2. Acknowledge and normalize feelings: Create time and space for the discussion of feelings and concerns. Listen and empathize. Offer reassurance that intense reactions are normal and expected.
  3. Promote positive coping and problem-solving skills: Encourage young adults to develop realistic and positive methods of coping that allow for the management of anxiety and that match the situation.   
  4. Emphasize resiliency: Help young adults identify what they have done in the past that helped them cope when they were frightened or upset. Bring their attention to other communities that have experienced wildfires and recovered.
  5. If necessary, seek mental health support. Individual counseling can help a young adult develop effective means of coping, and learn to understand and adjust following a wildfire.

Parents and caregivers can help young adults with special needs in the aftermath of a wildfire by remaining calm and reassuring. Response efforts should emphasize teaching effective coping strategies and offering support to help young adults understand that their reactions are normal and expected.

 

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ABOUT THE AUTHOR

Jeri Rochman, JD, MS, is the Advance LA Director of Community Outreach, a Life Skills Coach, National Board Certified Counselor and Certified Parent Educator. Interested in learning more about Advance LA’s services? She can be reached at jrochman@thehelpgroup.org.

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10 Tips to Keep Holiday Stress at Bay for Young Adults

Holidays bring fun and joy – and also a fair amount of stress! Decorating, holiday visits, and shopping for gifts can be overwhelming for all family members. You may notice that your adult child with special needs is feeling overwhelmed and stressed out but they are having trouble articulating how they are feeling. It can be helpful to have a conversation about how feeling anxious during the holiday season is a very common experience.

WHAT IS STRESS?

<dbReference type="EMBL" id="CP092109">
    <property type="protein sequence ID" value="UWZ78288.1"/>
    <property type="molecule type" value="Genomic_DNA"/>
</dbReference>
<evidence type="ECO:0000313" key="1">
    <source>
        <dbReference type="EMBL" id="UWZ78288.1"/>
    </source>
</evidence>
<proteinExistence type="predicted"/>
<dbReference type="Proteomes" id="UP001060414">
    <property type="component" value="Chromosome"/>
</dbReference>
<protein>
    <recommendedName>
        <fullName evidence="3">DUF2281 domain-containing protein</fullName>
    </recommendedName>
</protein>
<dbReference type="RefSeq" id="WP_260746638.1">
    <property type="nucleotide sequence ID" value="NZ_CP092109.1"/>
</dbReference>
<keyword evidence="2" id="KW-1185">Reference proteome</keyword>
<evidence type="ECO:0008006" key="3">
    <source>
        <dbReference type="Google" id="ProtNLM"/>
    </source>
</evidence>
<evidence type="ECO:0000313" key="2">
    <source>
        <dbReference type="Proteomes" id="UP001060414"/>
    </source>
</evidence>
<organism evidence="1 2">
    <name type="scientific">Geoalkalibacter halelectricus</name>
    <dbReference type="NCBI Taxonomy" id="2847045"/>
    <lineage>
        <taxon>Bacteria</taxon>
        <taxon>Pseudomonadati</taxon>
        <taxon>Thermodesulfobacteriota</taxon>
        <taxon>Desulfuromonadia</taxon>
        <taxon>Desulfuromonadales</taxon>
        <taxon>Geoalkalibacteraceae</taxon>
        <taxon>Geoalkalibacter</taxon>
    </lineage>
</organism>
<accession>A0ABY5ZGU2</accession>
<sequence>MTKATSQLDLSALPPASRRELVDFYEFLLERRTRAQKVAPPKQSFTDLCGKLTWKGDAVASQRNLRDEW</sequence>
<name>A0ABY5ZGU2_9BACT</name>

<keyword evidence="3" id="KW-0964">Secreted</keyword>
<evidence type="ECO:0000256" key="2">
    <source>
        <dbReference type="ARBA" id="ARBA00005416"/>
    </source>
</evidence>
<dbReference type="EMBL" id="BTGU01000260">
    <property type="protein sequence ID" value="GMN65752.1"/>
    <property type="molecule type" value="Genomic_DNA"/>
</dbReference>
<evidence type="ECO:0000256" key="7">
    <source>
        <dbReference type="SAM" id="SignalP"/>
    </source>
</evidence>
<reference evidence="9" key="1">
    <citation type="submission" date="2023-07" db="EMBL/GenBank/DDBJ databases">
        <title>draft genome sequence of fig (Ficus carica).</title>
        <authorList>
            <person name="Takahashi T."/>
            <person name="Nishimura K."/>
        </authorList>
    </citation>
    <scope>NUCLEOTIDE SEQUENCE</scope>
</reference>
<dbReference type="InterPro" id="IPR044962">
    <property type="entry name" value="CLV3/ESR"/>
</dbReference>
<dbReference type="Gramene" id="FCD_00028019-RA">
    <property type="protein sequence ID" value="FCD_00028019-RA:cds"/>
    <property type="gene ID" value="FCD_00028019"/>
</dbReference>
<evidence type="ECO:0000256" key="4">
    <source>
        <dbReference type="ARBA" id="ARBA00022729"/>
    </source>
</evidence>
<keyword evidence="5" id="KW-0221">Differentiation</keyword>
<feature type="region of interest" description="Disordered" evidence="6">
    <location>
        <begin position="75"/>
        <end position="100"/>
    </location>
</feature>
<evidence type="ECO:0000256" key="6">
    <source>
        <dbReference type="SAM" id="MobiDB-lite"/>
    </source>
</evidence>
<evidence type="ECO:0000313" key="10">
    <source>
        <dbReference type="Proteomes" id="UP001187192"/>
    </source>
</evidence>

Something you can’t see or touch but can definitely feel.

The name for Tension in your mind and body.

A Reaction to things that are new, different or overwhelming.

It’s Especially common during the holiday season.

A Source of headaches and stomachaches.

Something you can learn to handle!

A little stress isn’t bad. Sometimes stress is good because it can energize you to get up in the morning and get to work or school on time. But too much stress can make you feel sick, tired, sad and worried.

The following are strategies when you are feeling overwhelmed and stressed out:

STRESS MESS: Everything annoys you and you want to scream

STRATEGY: Take some time alone, put on headphones, close your eyes and imagine you are in your favorite place in the world.

STRESS MESS: Your feel restless, frantic and jumpy.

STRATEGY: Do something positive with your energy; go for a run or a long walk. If you are at work or in school, take a bathroom break or get a drink of water.

STRESS MESS: You can’t stop worrying, even about unrealistic things.

STRATEGY: Do something creative like draw or paint, bake cookies, listen to music, go for a walk.

                        10 DAILY WAYS TO KEEP STRESS AT BAY:

  1. Be active – exercise lifts your spirits and helps you feel relaxed.
  2. Eat healthy foods – a healthy body fights stress better.
  3. Avoid caffeine – it makes a person feel more edgy.
  4. Get enough sleep each night – you will feel more relaxed when you wake up.
  5. Laugh!
  6. Be neat – being organized helps you feel in control.
  7. Express your feelings – unlock your voice and unlock your stress.
  8. Be a planner – it will help you feel in control of your day.
  9. Talk to someone about your problems – you will feel better.
  10. Take a moment each day to feel gratitude.
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5 Reasons to Join ALA’s Parent2Parent Support Group

Joining a support group is a wonderful way to practice self-care. A support group can be a source of information as well as a safe place to share your experience with other people who are in similar circumstances.

 

Here are 5 reasons to join Advance LA’s Parent2Parent (P2P) Support Group:

 

  1. It’s Nice To Have Your Very Own Focus Group

The other parents in P2P can be a sounding board for you to talk through a decision that may be worrying you. Other parents can provide input and help you problem solve.

 

  1. Being With People Who Understand Without Having To Explain

Connecting with other parents of adult children can be a source of support. It feels good to talk and share with people who “get it” without you having to explain everything.

 

  1. Do You Know Anything About…..?

We are all always looking for good doctors, therapists, recreational ideas, and volunteer opportunities. A support group is a great place to ask about other people’s experiences with various professionals, organizations, and activities.

 

  1. You Have Valuable Insight For Others

You have valuable experiences that are helpful to someone else. When you share your story, you give support, encouragement, and helpful tips to others.